Oh, my gosh!! I have wanted to post about this forever, but when I taught the lesson, I didn't think to take pictures. Well, here arose the opportunity when a 5th grade teacher wanted me to do this lesson with her class.
First it was all out WAR with the copy machine when I shrunk a larger clock face to smaller clocks to make this original. I wanted to have smaller faces so I could give them several and not waste paper. Plus I wanted to use colored paper. I shrunk the larger face to about 60% on the copier. Fifty percent was too small. I wanted the faces to be large enough for the kids to still be able to easily see the tiny marks around the sides of the clock.
I copied a class set of these on 3 different colors of paper.
First
we discussed how many minutes were included in one hour on the clock
face...Sixty of course. Then I had the kids tell me how many minutes
were in half of a clock face or half an hour…too easy…30 minutes! Each
time we found a fraction on the clock face, I had students label it with
the fraction and with the amount of time.
Now, for one that doesn't work out quite so nicelythirds. How can you split up 60minutes into 3 even sections?Hmmm…students gave me answers ranging from 10 to 60 when they did secret answers on the back of the pink clock face. I wrote down the ranges of answers that students gave me on the board. We weeded out the wrong answers as a class by justifying why the wrong answers couldn't be rightthis way the mathematical practices were involved. Several students, however, were easily able to tell me 20 minutes and reasoned that 3 sections of 20 minutes would be able to fit in the clock face. We discussed again where to cut the clock face so that the sections would be equal.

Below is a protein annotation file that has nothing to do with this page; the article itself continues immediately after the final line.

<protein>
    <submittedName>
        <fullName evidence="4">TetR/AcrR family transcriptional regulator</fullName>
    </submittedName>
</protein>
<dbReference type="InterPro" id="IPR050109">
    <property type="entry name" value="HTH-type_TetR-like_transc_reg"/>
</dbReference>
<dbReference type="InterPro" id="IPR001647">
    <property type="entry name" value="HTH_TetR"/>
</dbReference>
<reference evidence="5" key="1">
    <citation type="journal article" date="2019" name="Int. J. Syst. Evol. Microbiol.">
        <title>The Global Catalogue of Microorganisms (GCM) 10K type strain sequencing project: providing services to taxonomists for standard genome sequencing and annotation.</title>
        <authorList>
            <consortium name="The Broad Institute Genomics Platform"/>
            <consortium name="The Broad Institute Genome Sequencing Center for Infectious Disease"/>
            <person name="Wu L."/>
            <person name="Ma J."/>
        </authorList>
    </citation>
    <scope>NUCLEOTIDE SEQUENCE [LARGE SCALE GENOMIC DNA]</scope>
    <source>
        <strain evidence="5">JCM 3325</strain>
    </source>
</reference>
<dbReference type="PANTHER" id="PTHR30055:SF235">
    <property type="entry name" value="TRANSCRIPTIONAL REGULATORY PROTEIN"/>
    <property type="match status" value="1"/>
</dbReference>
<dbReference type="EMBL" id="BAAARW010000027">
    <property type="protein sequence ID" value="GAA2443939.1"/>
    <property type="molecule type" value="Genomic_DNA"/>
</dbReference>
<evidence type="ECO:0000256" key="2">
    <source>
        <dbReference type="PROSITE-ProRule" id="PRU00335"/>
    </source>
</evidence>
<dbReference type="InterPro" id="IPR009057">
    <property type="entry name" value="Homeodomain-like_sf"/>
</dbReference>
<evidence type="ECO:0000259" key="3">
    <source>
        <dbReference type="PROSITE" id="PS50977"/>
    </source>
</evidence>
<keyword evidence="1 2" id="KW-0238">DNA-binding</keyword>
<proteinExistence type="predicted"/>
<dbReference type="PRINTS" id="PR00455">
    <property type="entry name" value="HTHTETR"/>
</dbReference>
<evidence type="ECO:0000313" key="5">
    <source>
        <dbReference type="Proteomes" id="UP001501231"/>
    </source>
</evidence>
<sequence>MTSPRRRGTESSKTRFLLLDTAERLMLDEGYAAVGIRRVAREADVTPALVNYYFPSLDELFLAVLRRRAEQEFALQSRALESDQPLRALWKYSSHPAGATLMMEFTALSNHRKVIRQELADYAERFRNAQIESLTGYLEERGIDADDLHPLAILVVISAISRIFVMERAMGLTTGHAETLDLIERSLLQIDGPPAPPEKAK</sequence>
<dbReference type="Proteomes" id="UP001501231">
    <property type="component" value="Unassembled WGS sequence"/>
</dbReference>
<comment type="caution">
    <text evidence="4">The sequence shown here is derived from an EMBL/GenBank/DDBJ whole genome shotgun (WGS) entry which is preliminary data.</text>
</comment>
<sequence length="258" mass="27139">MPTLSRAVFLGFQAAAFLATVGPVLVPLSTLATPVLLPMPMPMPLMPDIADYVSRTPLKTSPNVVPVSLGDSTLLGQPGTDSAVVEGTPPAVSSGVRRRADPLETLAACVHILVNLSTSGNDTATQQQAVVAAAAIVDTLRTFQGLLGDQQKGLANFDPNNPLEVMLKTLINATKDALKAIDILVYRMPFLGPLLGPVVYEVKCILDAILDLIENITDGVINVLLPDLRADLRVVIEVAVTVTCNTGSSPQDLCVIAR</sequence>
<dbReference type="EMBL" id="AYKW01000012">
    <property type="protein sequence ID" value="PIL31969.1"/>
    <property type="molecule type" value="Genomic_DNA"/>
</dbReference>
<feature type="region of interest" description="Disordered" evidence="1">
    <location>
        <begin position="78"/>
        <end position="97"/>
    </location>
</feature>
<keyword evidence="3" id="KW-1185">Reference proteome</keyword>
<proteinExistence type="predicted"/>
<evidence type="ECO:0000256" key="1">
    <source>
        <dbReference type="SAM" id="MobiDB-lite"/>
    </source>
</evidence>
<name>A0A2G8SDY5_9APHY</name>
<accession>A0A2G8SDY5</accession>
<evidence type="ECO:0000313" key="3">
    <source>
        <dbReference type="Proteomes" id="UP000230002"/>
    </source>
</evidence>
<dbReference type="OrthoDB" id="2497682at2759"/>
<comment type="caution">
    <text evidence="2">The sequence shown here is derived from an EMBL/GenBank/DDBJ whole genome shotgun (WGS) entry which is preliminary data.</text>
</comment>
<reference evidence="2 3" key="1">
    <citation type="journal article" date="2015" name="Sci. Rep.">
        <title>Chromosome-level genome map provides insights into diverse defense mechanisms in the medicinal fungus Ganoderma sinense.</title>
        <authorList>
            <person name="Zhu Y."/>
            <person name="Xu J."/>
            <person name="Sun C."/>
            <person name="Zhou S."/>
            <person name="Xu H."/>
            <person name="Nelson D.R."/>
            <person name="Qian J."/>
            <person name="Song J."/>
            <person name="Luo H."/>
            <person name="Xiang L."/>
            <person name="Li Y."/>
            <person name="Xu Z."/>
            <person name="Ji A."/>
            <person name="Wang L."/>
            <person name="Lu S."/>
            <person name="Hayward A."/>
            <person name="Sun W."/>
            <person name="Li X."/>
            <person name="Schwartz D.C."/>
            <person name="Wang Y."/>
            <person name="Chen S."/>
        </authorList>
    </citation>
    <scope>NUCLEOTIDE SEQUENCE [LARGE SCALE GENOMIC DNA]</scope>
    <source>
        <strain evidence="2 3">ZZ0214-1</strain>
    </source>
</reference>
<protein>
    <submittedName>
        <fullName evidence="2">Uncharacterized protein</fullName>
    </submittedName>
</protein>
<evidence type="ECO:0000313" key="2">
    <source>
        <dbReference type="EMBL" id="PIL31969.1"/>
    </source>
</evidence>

Below are all of the clock faces together….I LOVE, LOVE, LOVE colored paper.

Then I started posing problems to the kids, so they could use their clock pieces as manipulatives. The picture below shows what the kids had on their desk when I asked them to show me how many minutes 2/4 of an hour wasEASY 30 minutes.
How many minutes is ¾ of an hour? Just look at the clock pieces to see how many. Below is a simple sheet I gave students to do as guided practice to make sure they were following along while we discussed their clock faces.
Yes, I do quick smileys (although usually with a pen) on every single one students get right as I walk around the room. I do this for two reasons. 1. It gives students a boost if I ask them to fix something. They don't feel defeated because they got so many right and only a few were wrong. 2. This saves me time from grading papers later because I can tell which ones I have already checked.
To make students think outside the box, I also changed the size of the whole. For example, students had to find ⅔ of 45 minutes. This tripped up most students who were used to figuring out ⅔ of 60 minutes/the whole circle. Hmmm…if I think about 45 minutes in thirds, I can use three of the fourths pieces. Now these fourths pieces turn into thirds because three of them now make the whole of 45 minutes. If two of them are chosen then that makes ⅔.
A little more about this lesson… I gave each student a large white sheet with the three clocks (my original copy shown way above) for them to figure out other fractions of a clock such as twelfths or fifths. Students also did two word problems following the easy guided practice sheet.
I ended up just recently taking this lesson and perfecting the materials to sell. Here are the detailed lessons for sale on TPT. These include lesson plans, small printable clock faces, worksheet practice, and word problem practice.
Thank you for sharing this!
ReplyDeleteWow! I love this! I never thought to actually cut the clocks into the fractions! I have drawn lines, colored sections, etc ... but cutting the clocks into halves, thirds and quarters just makes so much sense! And I love that they are color coded! Thanks for sharing!
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